Name dropped from Venice housing project

Proposed Reese-Davidson Community cuts association with pioneer of oceanfront enclave

Los Angeles /
Nov.November 09, 2021 12:35 PM
Name dropped from Venice housing project
Reese Greenland and the complaint letter from the granddaughter of Arthur Reese and the Reese trustee and family historian (ALReeseFamilyArchives.com, Westside Current)

The name was intended as an honor, but after searing complaints from a family member, a controversial homeless housing project in Venice will drop its association with a Black pioneer of the oceanfront enclave.

“We did go ahead and remove the Reese name from our project,” said Becky Dennison, the executive director of Venice Community Housing, one of the project’s developers.

The developers “want to be respectful of all family members,” Dennison added, “and that’s what we have done.”

Venice Community Housing does not yet have a new name for the project, Dennison said.

The 106,000-square-foot development proposal, formerly known as the Reese-Davidson Community, has long ranked among Los Angeles’ most contentious homeless housing projects. It’s slated to rise on a nearly three-acre site that’s owned by the City of L.A. and currently used as a beach parking lot.

Plans call for 140 units of affordable and supportive housing as well as a community arts center, small retail, and landscaping. The community was designed by the starchitect firm Eric Owen Moss Architects and seen by supporters as a necessary step to address the housing crisis in the heart of Venice — a neighborhood where homelessness has surged in recent years. In recent months, after simmering tensions over the tent encampments that eventually crowded significant stretches of Venice, the area has also emerged as a focal point in L.A.’s broader, highly contentious homelessness debate.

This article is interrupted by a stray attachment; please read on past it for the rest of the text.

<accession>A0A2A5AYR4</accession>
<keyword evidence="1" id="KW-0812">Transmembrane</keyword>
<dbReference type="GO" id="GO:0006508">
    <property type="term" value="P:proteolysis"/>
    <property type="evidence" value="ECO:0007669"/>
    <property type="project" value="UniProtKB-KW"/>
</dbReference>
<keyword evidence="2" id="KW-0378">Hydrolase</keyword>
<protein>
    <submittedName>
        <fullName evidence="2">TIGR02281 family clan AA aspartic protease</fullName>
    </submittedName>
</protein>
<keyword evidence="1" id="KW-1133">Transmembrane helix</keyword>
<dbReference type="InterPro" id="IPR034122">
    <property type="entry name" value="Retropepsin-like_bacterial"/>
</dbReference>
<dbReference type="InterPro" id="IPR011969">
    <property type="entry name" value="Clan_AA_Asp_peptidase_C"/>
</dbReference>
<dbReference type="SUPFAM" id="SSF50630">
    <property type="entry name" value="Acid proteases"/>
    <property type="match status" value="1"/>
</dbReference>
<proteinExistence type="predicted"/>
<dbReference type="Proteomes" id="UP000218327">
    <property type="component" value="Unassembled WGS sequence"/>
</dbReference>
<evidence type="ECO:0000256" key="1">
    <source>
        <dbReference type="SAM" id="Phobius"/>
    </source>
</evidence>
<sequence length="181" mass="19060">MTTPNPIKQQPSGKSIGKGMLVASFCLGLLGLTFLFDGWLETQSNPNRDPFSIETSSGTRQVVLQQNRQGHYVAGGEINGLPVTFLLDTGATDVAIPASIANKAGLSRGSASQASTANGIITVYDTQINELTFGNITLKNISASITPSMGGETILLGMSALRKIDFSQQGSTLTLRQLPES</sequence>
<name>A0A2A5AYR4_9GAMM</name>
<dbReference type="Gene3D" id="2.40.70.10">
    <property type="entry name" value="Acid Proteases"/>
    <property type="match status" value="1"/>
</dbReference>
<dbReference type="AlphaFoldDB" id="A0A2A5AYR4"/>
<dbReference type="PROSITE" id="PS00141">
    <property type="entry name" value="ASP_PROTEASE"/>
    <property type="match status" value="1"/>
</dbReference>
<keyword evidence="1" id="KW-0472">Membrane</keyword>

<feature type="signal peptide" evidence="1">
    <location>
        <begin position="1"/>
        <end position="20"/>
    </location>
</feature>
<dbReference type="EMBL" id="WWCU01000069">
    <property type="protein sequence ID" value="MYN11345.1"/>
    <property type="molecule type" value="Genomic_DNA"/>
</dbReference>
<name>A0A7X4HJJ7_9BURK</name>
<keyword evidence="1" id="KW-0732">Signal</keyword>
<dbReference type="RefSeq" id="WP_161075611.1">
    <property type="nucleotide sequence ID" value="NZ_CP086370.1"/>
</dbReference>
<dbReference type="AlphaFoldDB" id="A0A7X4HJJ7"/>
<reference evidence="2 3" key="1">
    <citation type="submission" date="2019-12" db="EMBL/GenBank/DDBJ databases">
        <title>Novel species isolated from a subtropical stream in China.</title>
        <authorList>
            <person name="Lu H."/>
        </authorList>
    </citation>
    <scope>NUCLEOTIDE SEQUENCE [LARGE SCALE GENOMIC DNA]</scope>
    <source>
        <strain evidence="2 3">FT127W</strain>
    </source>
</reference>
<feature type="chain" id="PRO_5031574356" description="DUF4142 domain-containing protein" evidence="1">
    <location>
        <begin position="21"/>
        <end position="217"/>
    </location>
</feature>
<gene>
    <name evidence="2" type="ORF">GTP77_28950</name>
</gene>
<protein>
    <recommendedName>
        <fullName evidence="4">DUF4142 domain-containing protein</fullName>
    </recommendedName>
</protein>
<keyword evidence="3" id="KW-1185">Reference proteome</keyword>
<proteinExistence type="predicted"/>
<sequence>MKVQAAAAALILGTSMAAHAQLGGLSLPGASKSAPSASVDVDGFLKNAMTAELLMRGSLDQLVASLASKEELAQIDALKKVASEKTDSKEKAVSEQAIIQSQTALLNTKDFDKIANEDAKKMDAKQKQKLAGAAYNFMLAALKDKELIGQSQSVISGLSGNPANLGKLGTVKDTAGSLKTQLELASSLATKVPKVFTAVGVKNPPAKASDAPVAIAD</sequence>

For years critics have weighed in against the Reese-Davidson project for a number of reasons, including the community’s design, size, and location. They also contend the housing development will offer relatively little social benefit compared to its cost, and inhibit beach access to the general public.

Those complaints have mostly come from Venice homeowners, but late last month Sonya Reese Greenland, the granddaughter of Arthur Reese — the first Black resident of Venice, who went on to help shape the character of the bohemian enclave — also went public with her outrage over the construction.

Reese Greenland is the trustee of the Arthur L. Reese Family Archive, and claimed her grandfather “would be appalled” by the development and its impact on Venice. She demanded the developers remove the association.

In a statement, Venice Community Housing said that ahead of its decision to use the Reese name the developer had coordinated with another Reese family member, Jataun Valentine, who was on Venice Community Housing’s board at the time.

“We were not and are not aware of any naming rights issues for the family, based on Jataun’s direct input and our collective research,” the statement said. “There was strong support for the initial decision.”

The team decided to rename the development “based on Jataun’s guidance following last week’s communications with her family,” the statement continued.

After Reese Greenland’s letter was published Evan Hines, the son of Gregory Hines – a Tony Award-winning choreographer, dancer and actor who lived in Venice and was intended to be the namesake of the project’s community arts center – also demanded the removal of that family name. But the Hines name will remain in place, Dennison said, because the “family has a formal naming rights process, and we have a signed agreement with the legal designee of the family.” The designee, Dennison said, remains “very supportive” of the association with the project.

The developer has already removed the Reese name from its website (the project is currently described as “New Development”) and says it will also begin removing the Reese name from public documents and promotional materials.

The controversy follows recent progress for the development , which advanced in April with a key approval from the city’s planning commission still needs full City Council approvals.





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